Simon, Patrick. "Lighter than Blood: Ethnic Statistics as an Equality Tool in Racialized European Societies" Paper presented at the annual meeting of the Seventeenth International Conference of the Council for European Studies, Grand Plaza, Montreal, Canada, <Not Available>. 2014-11-27 <http://citation.allacademic.com/meta/p400453_index.html>

APA Citation:

Simon, P. "Lighter than Blood: Ethnic Statistics as an Equality Tool in Racialized European Societies" Paper presented at the annual meeting of the Seventeenth International Conference of the Council for European Studies, Grand Plaza, Montreal, Canada <Not Available>. 2014-11-27 from http://citation.allacademic.com/meta/p400453_index.html

Publication Type: Conference Paper/Unpublished Manuscript
Abstract: “Ethnic statistics” have a long history made of domination, exclusion and mass murder. In reaction to these (mis)use of statistics, alternative strategies have been implemented. We identify four types of historical setting of data collection’s regimes, the last of which, “counting to justify positive action” has appeared recently and implies a complete reversal of the racist and discriminatory perspective of the first case.

This last type, I will argue, is opening a new era of “ethnic statistics” where the ascription’s dimension of categorization is jeopardized by self-identification methods which create the condition for a more fluid and blurred process of classification. In a certain way, ethnic and racial statistics are exemplifying the constructivist dimension of categorization, against all ideas of essentialism behind identities and figures. In multicultural societies, ethnic statistics are then designed to implement and monitor equality policies which strive to redress the historical wrongs generated during slavery, colonial times, and more generally the European expansion and domination of the world. Beyond the pragmatics of identity politics which try to reconcile self-definition of identity and identification of potential victims of discrimination, I will trace back the process of racialization to the failure of the post-1945 strategy to erase race and racism through colorblind policies.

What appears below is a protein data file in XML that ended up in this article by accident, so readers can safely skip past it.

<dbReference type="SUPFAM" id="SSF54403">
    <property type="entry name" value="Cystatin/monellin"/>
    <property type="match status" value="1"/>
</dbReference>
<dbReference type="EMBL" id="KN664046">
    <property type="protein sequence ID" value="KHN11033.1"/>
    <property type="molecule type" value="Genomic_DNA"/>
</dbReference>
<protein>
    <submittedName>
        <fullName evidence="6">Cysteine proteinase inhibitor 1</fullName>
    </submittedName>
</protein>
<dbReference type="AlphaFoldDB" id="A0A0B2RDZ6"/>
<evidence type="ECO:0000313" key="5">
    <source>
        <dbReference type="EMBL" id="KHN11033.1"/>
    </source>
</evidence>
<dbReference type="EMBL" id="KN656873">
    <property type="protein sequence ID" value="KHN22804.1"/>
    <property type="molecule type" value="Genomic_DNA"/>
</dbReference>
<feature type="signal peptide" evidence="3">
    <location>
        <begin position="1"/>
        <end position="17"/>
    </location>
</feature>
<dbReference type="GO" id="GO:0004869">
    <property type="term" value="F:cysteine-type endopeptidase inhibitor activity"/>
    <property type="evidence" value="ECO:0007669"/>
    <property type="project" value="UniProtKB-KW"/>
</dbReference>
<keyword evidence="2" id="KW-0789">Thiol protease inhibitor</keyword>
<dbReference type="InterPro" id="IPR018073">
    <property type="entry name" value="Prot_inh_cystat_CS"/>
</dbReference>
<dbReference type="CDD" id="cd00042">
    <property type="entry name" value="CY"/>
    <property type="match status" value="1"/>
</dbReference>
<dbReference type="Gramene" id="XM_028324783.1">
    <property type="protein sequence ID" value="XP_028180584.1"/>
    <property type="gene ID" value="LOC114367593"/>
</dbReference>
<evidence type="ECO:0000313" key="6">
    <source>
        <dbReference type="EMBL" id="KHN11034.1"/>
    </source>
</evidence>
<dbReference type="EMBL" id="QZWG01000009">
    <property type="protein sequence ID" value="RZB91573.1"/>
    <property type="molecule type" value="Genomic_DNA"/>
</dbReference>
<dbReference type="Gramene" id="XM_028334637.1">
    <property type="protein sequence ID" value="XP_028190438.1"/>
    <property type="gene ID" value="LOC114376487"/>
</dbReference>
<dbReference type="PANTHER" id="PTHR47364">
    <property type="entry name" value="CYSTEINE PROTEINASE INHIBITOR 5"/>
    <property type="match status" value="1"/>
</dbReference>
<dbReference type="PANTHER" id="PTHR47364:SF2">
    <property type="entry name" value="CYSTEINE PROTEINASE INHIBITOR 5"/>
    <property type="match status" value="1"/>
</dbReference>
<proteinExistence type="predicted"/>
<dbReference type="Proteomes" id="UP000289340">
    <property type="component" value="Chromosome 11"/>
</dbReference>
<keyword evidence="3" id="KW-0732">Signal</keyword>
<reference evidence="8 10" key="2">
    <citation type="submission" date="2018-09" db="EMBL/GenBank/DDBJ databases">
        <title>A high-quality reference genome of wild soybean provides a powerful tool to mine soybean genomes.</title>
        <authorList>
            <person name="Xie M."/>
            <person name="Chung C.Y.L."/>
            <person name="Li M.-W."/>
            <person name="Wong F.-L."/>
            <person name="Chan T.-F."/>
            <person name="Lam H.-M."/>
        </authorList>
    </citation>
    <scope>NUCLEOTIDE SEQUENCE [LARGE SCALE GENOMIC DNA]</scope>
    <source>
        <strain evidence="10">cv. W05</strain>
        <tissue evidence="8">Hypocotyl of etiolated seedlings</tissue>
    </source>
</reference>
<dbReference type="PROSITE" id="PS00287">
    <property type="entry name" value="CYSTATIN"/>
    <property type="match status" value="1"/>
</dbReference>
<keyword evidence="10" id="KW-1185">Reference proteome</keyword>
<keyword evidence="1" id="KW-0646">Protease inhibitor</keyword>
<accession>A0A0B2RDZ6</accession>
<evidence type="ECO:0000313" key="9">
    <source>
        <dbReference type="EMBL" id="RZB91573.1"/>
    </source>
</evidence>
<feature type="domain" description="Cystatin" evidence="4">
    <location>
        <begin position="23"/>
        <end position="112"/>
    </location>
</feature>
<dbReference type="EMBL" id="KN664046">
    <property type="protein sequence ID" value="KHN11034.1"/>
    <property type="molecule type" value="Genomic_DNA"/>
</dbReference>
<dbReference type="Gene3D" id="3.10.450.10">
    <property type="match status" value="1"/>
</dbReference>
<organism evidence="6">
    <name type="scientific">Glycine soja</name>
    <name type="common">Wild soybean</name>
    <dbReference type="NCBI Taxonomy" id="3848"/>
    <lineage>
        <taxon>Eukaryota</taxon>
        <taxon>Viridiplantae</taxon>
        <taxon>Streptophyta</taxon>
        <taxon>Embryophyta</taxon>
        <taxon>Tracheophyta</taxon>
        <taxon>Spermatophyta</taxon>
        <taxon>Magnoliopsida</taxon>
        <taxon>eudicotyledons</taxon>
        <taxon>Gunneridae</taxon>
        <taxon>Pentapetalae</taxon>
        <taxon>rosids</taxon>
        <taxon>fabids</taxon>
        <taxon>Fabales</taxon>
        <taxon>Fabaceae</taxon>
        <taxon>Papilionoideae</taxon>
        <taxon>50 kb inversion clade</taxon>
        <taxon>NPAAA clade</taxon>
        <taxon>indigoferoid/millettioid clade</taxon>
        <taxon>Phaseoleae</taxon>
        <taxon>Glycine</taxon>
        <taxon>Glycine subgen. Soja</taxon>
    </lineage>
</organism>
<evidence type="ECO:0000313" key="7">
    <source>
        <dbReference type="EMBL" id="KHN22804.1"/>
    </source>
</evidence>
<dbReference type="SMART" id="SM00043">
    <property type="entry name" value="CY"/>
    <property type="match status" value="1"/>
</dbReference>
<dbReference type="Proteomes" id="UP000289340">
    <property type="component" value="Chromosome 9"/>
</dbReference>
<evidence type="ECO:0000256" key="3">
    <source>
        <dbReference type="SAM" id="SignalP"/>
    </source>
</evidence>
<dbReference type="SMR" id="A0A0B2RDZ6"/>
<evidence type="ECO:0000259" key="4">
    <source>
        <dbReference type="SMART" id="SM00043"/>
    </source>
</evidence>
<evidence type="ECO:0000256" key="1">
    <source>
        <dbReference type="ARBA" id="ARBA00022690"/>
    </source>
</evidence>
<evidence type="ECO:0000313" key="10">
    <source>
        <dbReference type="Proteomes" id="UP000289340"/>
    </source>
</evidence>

I will use France as a case study on the contradictions within colorblind strategies. The saliency of race and ethnicity in everyday life, media and public discourses in contemporary France calls for a reappraisal of the alleged colorblindness of French society. The credo of indifference to differences - the French colorblind approach – has led to promoting what I call the choice of ignorance by removing any reference to ethnic or racial origin from policies or laws -- in compliance with the Constitution -- as well as from statistics. But this official ignorance does not mean that “race” is not perceived and used as a cognitive category, or that it does not serve for the purpose of identification and affiliation of a growing number of racial minority members who claim recognition. Is colorblindness as horizon should be achieved with colorblind tools? And how the new equality policies that have been put forward by antidiscrimination directives in Europe can be combined with colorblind societies? These crucial issues will be discussed from the perspective of categorization for statistical purpose,, both at the European level and the French case.